Orchestration Architecture
Orchestration Architecture

Use Case #2:  Pause and resume a digital email journey based on triggers from other channels.

We focused on attempting to pause an email journey in a Marketing Automation Platform (Salesforce Marketing Cloud or Eloqua) if a customer had a mid-to-high severity Technical Assistance Center (TAC) Case open for that product.

Again, we set out to do this using the orchestration platform. In this scenario, we needed to pause multiple digital journeys from a single set of processing logic in the platform.

The Challenge

We did determine that we could send the pause/resume trigger from the orchestration platform, but it required setting up a one-to-one match of journey canvases in the orchestration platform to journeys that we might want to pause in the marketing automation platform. The use of the orchestration platform actually introduced more complexity to the workflow than managing ourselves.

Our Next Step Forward

Again, we looked at the known challenge and the tools in our toolbox. We determined that if we set up the processing logic in GCP, we could evaluate all journeys from a single query and send the pause trigger to all relevant canvases in the marketing automation platform – a much more scalable structure to support.


Another strike against the platform, but another victory in forcing a new way of thinking about a problem and finding a solution we could support with our existing tech stack. We also expect the methodology we established to be leveraged for other types of decisioning such as journey prioritization, journey acceleration, or pausing a journey when an adoption barrier is identified and a recommended action intervention is initiated.

Use Case #3: Connect analytics across the multichannel customer journey.

We execute journeys across multiple channels. For instance, we may send a renewal notification email series, show a personalized renewal banner on Cisco.com for users of that company with an upcoming renewal, and enable a self-service renewal process on renew.cisco.com. We collect and analyze metrics for each channel, but it is difficult to show how a customer or account interacted with each digital entity across their entire experience.

Orchestration platforms offer analytics views that display Sankey diagrams so journey strategists can visually review how customers engage across channels to evaluate drop off points or particularly critical engagements for optimization opportunities.

Sankey Diagram Sample
Sample of a Sankey Diagram

The Challenge

  • As we set out to do this, we learned the largest blocker to unifying this data is not really a challenge an orchestration platform innately solves just through executing the campaigns through their platform. The largest blocker is that each channel uses different identifiers for the customer. Email journeys use email address, web personalization uses cookies associated at an account level, and the e-commerce experience uses user ID login. The root of this issue is the lack of a unique identifier that can be threaded across channels.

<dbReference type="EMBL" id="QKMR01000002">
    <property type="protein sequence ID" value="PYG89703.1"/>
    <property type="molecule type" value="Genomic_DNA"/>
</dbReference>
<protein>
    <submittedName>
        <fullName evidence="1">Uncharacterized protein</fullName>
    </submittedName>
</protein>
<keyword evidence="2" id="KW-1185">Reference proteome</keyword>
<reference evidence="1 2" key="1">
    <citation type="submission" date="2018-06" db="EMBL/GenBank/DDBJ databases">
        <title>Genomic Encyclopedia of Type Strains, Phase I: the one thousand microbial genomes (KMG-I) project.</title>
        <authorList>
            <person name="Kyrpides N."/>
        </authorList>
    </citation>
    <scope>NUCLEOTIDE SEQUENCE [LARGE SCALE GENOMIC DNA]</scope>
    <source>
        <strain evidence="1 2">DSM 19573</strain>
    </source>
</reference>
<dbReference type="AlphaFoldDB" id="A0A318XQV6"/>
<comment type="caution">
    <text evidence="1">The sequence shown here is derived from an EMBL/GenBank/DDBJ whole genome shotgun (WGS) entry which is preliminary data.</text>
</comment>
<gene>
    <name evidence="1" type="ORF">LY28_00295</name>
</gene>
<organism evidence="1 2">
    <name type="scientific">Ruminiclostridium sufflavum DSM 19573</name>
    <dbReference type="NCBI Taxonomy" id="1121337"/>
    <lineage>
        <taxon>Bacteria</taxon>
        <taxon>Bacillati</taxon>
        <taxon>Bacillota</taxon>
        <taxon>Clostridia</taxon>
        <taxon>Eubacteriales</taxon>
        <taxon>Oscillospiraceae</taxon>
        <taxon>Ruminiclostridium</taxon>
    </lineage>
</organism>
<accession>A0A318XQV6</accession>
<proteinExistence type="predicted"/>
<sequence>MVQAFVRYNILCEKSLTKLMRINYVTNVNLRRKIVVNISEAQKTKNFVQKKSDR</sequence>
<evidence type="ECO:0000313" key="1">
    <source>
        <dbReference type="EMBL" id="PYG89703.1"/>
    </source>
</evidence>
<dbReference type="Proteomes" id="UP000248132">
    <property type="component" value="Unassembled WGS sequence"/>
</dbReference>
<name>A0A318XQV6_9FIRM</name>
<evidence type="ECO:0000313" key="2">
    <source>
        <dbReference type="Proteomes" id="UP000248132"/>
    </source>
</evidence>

• Additionally, we discovered that our analytics and metrics team had existing gaps in attribution reporting for sites behind SSO login, such as renew.cisco.com.
  • Finally, since many teams at Cisco are driving web traffic to Cisco.com, we saw a large inconsistency with how different teams were tagging (and not tagging) their respective web campaigns. To be able to achieve a true view of the customer journey end to end, we would need to adopt a common language for tagging and tracking our campaigns across business units at Cisco.

Our Next Step Forward

Our team began the process to adopt the same tagging and tracking hierarchy and system that our marketing organization uses for their campaigns. This will allow our teams to bridge the gap between a customer’s pre-purchase and post-purchase journeys at Cisco—enabling a more cohesive customer experience.

Next, we needed to tackle the data threading. Here we identified what mapping tables existed (and where) to be able to map different campaign data to a single data hierarchy. For this particular example for renewals, we needed to tackle three different data hierarchies:

  1. Party ID associated with a unique physical location for a customer who has purchased from Cisco
  2. Web cookie ID
  3. Cisco login ID
Data Mapping Example
Data mapping exercise for Customer Journey Analytics

With the introduction of consistent, cross Cisco-BU tracking IDs in our Cisco.com web data, we will map a Cisco login ID back to a web cookie ID to fill in some of the web attribution gaps we see on sites like renew.cisco.com after a user logs in with SSO.

Once we had established that level of data threading, we could develop our own Sankey diagrams using our existing Tableau platform for Customer Journey Analytics. Additionally, leveraging our existing tech stack helps limit the number of reporting platforms used to ensure better metrics consistency and easier maintenance.

Use Case #4: Easily integrate data science to branch and personalize the customer journey.